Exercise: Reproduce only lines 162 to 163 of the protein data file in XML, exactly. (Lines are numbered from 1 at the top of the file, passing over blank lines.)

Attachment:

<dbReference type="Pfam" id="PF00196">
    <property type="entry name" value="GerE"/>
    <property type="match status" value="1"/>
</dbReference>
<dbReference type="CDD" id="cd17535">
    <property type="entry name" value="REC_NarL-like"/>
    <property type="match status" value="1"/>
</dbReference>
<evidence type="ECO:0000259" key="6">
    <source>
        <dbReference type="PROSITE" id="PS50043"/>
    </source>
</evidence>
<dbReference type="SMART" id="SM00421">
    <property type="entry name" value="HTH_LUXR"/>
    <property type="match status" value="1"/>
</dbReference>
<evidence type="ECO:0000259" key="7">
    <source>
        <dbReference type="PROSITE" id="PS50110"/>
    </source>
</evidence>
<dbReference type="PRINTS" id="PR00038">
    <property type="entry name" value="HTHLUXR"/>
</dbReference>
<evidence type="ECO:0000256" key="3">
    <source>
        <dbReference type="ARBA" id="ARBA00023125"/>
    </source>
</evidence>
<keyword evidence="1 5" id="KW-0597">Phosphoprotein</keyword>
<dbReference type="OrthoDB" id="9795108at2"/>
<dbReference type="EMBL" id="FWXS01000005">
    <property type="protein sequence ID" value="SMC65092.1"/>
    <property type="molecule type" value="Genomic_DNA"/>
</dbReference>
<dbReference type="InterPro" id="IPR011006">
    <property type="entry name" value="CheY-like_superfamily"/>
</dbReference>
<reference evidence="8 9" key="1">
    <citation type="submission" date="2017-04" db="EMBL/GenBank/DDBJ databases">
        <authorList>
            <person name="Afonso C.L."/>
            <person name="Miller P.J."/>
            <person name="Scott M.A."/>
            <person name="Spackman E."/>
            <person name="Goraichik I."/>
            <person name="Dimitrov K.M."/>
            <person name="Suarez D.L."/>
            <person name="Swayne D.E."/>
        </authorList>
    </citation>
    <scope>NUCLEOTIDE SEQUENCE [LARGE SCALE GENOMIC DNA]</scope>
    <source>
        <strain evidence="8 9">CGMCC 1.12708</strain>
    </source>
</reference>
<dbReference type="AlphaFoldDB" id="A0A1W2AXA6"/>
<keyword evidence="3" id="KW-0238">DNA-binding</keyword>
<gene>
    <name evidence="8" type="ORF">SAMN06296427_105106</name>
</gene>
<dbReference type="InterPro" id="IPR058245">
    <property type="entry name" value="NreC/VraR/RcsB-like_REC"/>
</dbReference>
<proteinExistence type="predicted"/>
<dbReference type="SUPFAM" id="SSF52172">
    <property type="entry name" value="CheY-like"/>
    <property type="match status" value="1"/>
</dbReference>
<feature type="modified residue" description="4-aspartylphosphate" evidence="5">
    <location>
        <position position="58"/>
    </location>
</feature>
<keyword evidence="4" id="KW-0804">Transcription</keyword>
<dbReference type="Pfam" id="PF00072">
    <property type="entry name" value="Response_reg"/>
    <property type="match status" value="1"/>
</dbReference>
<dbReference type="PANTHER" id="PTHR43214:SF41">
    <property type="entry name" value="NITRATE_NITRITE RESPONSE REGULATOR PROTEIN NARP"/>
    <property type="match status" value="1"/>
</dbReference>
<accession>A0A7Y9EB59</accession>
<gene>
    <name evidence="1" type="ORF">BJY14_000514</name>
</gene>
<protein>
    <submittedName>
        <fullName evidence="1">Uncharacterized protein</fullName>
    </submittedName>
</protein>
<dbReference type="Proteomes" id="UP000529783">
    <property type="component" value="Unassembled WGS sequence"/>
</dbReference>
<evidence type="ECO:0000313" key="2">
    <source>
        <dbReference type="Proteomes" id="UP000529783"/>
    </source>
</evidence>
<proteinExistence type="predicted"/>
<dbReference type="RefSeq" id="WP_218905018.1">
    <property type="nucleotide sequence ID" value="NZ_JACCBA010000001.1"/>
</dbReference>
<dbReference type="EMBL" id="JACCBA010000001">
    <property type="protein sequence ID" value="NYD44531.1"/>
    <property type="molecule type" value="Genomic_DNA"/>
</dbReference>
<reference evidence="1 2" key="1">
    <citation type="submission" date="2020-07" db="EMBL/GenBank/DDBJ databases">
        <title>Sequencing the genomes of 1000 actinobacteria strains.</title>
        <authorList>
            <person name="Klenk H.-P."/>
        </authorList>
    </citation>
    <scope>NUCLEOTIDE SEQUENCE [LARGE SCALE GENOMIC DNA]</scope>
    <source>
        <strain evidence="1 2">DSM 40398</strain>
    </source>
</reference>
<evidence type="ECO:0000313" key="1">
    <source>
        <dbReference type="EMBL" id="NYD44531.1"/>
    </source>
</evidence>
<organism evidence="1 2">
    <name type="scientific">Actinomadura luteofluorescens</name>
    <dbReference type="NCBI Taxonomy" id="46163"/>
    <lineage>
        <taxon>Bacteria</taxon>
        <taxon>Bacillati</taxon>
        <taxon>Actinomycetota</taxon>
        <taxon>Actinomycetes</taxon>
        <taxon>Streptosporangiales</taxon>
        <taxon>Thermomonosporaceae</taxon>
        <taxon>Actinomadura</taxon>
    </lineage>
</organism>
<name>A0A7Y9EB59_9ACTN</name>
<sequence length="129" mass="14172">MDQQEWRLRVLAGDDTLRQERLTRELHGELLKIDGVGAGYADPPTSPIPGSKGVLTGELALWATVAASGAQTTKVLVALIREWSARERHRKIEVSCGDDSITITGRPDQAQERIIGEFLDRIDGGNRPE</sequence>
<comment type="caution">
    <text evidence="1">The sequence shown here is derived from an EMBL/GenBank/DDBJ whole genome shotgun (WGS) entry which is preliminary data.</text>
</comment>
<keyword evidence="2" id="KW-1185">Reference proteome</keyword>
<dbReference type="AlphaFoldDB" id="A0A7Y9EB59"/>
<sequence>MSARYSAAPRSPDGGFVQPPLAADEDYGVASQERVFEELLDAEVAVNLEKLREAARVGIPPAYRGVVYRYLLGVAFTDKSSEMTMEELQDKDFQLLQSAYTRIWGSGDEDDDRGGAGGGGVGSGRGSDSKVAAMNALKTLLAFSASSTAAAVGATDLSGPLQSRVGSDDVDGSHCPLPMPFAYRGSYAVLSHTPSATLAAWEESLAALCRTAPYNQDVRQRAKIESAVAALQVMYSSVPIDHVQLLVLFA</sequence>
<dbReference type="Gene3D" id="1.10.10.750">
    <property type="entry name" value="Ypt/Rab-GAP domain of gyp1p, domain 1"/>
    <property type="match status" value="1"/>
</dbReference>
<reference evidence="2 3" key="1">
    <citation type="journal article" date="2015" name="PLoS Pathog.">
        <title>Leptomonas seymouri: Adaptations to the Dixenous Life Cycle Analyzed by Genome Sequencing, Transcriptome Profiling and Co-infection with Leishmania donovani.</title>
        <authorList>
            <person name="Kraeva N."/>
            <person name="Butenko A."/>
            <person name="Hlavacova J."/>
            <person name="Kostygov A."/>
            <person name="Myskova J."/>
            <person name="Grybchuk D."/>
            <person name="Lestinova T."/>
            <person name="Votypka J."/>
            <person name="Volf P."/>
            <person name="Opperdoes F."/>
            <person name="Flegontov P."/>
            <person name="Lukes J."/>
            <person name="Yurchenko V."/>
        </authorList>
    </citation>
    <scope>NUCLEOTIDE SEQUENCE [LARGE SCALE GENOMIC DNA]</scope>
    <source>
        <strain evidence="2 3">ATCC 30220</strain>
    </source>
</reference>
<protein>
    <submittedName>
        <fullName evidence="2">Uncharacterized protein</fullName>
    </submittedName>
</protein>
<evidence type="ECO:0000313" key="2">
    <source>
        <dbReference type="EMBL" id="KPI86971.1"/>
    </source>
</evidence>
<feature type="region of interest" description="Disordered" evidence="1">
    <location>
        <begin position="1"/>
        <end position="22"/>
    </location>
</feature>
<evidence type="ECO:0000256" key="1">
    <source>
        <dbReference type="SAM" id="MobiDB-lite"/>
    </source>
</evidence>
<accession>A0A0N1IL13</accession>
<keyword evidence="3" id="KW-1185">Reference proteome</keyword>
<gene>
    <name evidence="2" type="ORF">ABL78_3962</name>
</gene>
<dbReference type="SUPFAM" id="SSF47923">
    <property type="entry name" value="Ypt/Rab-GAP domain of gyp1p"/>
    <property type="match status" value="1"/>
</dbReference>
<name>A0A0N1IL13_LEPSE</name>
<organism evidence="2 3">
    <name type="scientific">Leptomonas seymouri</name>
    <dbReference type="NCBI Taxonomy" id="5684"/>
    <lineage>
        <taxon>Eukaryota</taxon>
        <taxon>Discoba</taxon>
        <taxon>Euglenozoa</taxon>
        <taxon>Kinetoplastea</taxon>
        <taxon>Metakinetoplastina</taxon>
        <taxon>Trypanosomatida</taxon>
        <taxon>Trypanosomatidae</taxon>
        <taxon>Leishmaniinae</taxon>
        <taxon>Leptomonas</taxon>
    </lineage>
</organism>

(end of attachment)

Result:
            <person name="Lestinova T."/>
            <person name="Votypka J."/>